Schematic representation of the Telnik projectile. Source: topwar.ru
The fuse is programmed similarly to the Ainet process - the distance to the target is measured and the corresponding values are set automatically. But, given the presence of a block with ready-made striking elements, Telnik has the functionality to detonate in front of the target, and not above it, thereby covering a circle of almost 42 square meters only due to the GGE. But during the explosion, the body is also crushed, showering fragments of a huge territory. Thus, errors in measuring the distance to the target are leveled. All this allows you to increase the anti-personnel capabilities of the tank by 6-8 times. Looks interesting at least.
Unlike "Ainet" with its regular OFS, but with a new fuse, "Telnik" can detonate both directly above the target and in front of it. In addition, all other functions of the standard projectile are retained. Depending on the setting of the fuse, the contraption is capable of exploding both instantly upon impact with the surface, and with a small or large slowdown to overcome the walls of fortifications, buildings, and other things.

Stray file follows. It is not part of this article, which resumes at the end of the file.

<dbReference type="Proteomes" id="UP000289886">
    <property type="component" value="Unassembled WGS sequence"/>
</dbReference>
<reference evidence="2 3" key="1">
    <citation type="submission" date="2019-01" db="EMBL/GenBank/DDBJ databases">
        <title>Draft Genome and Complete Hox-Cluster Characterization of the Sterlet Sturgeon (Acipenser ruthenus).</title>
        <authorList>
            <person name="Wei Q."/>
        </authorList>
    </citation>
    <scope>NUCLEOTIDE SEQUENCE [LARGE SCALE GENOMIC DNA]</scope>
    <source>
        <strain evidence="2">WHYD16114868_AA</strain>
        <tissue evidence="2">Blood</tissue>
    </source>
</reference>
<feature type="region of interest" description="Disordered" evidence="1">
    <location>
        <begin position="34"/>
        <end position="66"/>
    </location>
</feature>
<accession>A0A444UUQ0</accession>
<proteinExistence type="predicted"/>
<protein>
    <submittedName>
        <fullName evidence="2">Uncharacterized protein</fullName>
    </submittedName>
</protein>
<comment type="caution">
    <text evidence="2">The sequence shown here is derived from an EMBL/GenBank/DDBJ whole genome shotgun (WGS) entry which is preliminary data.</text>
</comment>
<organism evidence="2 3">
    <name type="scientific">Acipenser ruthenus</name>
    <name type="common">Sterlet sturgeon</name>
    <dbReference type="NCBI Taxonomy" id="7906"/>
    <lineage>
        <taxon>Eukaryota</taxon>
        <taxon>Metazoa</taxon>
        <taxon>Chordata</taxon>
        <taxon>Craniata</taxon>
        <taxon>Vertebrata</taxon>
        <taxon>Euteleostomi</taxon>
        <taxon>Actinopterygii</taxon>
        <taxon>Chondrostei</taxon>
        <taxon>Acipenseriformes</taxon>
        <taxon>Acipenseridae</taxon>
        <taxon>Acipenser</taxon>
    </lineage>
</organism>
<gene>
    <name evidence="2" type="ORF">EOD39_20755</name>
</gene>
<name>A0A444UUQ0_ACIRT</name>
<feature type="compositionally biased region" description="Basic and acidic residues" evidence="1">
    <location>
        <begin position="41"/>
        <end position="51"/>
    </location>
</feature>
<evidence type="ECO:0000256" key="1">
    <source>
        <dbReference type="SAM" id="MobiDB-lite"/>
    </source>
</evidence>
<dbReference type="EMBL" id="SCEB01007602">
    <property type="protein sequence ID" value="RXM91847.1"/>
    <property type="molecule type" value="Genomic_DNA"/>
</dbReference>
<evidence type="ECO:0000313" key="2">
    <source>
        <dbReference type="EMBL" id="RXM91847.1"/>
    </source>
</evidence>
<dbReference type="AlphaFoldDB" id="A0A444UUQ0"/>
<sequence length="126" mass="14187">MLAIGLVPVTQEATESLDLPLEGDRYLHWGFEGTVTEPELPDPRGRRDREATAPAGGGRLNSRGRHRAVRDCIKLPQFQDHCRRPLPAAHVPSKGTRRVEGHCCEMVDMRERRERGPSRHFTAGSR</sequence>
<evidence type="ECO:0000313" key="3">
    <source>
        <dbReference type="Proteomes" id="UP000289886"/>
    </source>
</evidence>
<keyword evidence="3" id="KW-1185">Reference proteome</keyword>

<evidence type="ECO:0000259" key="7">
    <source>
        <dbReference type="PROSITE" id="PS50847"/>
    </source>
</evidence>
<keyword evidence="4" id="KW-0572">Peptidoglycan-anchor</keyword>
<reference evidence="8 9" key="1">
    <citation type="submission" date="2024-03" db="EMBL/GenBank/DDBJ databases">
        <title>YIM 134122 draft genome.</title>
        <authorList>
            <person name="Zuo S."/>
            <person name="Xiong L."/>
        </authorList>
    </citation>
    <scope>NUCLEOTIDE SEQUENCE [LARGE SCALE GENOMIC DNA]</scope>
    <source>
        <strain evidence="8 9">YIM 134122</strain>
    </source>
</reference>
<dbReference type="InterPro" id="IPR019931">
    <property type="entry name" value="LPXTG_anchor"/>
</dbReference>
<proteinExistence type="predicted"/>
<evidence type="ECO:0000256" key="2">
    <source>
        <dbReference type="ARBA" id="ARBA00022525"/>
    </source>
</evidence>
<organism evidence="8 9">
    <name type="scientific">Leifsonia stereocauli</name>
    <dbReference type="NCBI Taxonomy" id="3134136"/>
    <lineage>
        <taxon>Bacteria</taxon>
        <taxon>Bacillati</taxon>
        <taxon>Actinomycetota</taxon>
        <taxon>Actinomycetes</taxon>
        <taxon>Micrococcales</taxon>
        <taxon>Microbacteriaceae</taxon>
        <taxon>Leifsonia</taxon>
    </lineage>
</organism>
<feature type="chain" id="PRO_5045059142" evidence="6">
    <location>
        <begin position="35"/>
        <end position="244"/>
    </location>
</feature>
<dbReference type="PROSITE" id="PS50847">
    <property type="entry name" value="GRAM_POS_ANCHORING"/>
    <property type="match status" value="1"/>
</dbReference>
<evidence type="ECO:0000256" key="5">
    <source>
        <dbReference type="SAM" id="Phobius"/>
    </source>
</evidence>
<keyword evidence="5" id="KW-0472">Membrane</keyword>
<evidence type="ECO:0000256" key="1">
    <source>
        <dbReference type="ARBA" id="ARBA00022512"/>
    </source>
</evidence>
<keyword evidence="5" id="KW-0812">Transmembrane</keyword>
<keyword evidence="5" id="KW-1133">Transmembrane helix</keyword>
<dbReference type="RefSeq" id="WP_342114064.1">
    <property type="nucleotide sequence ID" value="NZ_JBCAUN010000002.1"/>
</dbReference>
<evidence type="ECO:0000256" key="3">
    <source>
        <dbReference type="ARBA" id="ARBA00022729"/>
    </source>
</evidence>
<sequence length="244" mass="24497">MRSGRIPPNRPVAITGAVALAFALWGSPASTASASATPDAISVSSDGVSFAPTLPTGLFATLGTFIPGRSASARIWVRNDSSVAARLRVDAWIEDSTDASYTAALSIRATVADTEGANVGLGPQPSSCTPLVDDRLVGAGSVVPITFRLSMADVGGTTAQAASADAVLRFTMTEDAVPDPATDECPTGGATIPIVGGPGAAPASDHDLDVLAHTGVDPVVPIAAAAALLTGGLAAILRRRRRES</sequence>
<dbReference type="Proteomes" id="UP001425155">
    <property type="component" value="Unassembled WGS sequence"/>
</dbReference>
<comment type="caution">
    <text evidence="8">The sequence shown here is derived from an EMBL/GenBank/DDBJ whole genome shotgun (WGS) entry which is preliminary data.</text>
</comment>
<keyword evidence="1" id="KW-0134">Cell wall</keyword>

Absolutely all tanks with a 125-mm gun can shoot the Telnik, but after making appropriate changes to the fire control complex and installing fuse programming systems. There was information that this option is already available by default in the T-90M, but there is no real confirmation of this in the public domain.